With left-sided heart failure, popping sounds (called rales or crackles) can often be heard when air tries to pass through fluid-filled airways. There may also be a so-called "third-heart sound" in which the two normal heartbeats are accompanied by a vibrating noise as the ventricle fills with blood.

These sounds are not characteristic of asthma. Even during an attack, asthma chest sounds are usually limited to wheezing (a high-pitched whistling noise) during exhalation.

Lab Tests and Procedures

Based on initial findings, your doctor will order tests to investigate further. If asthma is suspected, you would generally be referred to a pulmonologist or pulmonology lab for evaluation with in-office spirometry and other pulmonary function tests (PFTs).

If heart failure is suspected, a number of common lab tests, imaging studies, and procedures can be performed to confirm the diagnosis. You may get these initially or only after pulmonary tests have been conducted and reviewed:

  • B-type natriuretic peptide (BNP), a blood test that detects a hormone released with increased ventricular pressure
  • Echocardiogram, a non-invasive ultrasound test that can visualize how well your heart is pumping
  • Electrocardiogram (ECG), used to measure the electrical impulses during heartbeats to detect irregularities
  • Stress testing, in which your ECG and respiratory function are evaluated while exercising on a treadmill or stationary bike
  • Cardiac magnetic resonance imaging (MRI), a detailed imaging study of the heart using powerful magnetic and radio waves
  • Computed tomography (CT) angiography, a 3-D imaging study using a series of X-rays to map the structure of the heart
  • Chest X-ray, generally less useful in diagnosis but that may help exclude other causes of heart dysfunction

It is important to seek a full and proper diagnosis of your condition whether heart failure or asthma is suspected.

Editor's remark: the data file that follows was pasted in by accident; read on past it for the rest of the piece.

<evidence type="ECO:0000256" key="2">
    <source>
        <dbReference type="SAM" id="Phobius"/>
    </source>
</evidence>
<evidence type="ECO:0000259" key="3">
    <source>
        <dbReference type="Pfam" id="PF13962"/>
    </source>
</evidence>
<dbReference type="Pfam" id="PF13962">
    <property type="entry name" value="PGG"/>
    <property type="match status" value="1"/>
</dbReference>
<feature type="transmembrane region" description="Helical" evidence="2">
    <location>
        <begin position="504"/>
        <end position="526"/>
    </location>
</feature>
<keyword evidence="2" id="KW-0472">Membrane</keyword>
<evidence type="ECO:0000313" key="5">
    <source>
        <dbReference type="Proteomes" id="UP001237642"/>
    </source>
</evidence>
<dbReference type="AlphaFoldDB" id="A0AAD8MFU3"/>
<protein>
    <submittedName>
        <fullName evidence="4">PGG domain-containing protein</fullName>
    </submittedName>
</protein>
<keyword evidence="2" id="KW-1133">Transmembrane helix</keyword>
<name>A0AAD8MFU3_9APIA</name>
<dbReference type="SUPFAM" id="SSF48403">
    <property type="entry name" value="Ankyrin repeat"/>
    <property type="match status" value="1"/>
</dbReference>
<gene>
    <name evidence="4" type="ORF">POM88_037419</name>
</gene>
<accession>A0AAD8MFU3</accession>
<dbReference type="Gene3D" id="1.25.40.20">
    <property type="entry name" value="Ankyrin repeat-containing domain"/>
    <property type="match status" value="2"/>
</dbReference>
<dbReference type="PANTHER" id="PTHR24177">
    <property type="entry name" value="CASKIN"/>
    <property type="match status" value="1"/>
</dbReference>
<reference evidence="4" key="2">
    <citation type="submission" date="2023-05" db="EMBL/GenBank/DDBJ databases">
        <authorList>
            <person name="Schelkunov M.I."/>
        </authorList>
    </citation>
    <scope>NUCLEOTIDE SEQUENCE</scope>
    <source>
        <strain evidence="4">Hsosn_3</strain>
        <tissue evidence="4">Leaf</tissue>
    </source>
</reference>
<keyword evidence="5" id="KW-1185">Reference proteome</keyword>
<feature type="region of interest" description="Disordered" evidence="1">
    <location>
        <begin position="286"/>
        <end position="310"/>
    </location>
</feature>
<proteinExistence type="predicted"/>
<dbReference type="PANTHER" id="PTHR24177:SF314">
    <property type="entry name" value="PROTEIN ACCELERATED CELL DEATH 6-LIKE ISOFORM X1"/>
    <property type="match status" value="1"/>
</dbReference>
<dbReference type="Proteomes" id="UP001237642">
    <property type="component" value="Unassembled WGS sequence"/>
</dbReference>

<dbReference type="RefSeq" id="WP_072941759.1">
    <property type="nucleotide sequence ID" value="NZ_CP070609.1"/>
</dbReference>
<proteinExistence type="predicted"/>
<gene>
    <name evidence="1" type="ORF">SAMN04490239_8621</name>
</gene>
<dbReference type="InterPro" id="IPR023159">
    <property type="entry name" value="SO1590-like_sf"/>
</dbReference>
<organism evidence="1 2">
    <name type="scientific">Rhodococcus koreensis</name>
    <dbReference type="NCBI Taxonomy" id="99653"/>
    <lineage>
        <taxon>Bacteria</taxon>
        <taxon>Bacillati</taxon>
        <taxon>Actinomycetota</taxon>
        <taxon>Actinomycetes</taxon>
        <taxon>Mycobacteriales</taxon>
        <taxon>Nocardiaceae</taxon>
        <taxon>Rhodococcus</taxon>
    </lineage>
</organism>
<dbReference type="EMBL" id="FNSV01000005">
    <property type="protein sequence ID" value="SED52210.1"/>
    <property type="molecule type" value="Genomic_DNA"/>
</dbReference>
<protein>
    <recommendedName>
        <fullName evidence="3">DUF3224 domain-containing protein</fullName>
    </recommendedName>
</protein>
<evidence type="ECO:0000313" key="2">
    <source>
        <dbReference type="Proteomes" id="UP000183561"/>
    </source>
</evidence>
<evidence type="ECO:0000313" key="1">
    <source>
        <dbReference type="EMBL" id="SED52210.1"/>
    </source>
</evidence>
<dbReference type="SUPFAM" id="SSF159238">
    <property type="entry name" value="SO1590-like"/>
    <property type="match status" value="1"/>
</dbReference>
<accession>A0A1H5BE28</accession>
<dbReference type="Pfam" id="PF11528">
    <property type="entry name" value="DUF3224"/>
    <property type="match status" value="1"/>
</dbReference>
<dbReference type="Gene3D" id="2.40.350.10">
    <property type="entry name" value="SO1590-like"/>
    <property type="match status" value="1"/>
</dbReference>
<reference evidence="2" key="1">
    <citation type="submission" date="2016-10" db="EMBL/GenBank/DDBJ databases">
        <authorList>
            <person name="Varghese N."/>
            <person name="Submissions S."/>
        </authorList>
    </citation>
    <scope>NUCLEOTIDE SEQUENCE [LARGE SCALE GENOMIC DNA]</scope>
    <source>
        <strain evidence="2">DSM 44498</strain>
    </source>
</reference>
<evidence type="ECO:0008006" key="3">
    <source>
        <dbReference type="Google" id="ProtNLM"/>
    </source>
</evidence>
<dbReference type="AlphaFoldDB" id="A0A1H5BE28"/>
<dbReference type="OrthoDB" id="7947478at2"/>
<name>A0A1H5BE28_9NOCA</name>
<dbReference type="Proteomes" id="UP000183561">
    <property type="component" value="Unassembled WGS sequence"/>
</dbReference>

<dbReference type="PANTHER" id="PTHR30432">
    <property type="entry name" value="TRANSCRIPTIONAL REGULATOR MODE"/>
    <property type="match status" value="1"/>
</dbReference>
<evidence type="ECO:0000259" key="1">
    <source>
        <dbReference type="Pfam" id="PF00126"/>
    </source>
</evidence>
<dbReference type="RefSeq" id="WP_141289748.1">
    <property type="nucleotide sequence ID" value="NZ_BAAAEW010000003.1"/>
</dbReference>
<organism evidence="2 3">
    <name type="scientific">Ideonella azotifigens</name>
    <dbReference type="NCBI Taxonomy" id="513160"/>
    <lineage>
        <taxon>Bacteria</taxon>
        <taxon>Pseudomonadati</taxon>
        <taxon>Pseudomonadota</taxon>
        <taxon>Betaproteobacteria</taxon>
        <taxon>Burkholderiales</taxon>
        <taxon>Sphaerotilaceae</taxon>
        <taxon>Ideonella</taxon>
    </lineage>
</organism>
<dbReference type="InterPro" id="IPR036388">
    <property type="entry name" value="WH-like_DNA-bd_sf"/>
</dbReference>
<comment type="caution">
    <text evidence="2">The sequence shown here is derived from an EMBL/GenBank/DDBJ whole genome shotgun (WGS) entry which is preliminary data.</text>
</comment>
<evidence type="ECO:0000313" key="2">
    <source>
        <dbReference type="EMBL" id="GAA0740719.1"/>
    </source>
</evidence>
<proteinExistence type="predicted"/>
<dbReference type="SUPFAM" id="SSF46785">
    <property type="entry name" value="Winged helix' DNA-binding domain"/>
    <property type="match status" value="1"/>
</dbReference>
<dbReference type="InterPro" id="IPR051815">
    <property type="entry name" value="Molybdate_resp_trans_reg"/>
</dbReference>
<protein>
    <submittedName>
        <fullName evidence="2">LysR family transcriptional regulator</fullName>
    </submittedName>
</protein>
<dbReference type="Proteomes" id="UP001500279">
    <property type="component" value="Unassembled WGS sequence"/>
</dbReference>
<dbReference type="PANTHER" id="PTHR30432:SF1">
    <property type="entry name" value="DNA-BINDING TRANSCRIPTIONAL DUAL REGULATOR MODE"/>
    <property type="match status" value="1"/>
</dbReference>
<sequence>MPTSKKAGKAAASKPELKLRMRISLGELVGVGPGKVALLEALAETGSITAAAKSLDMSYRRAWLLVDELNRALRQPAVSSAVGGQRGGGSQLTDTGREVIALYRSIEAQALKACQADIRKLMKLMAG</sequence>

A 2017 study in the journal JAMA reported that no less 33% of adults previously diagnosed with asthma were, in fact, misdiagnosed. Of the 213 participants in the study, 12 were found to have a serious cardiorespiratory illness.

Because some doctors will presumptively treat mild asthma based on symptoms and non-specific PFTs (like pulse oximetry), you need to intervene if a diagnosis is rushed or doesn't seem right to you.

Treatment

The treatment of left-sided heart failure depends largely on the severity of the disease and the degree of cardiovascular impairment. Cardiac asthma symptoms may also be treated, but never in isolation.

The treatment of heart failure typically involves medications to improve cardiac output, reduce blood pressure, and alleviate structural stress in the affected ventricle. This alone can help relieve cardiac asthma symptoms in many people, particularly those with less severe disease.

Drugs commonly used to treat heart failure include:

Cardiac asthma symptoms may be directly treated but generally in those with advanced heart failure. Although some doctors have been known to prescribe short-acting beta-agonists (a.k.a. "rescue inhalers") to relieve acute symptoms, there is no evidence that they are useful in people with cardiac asthma.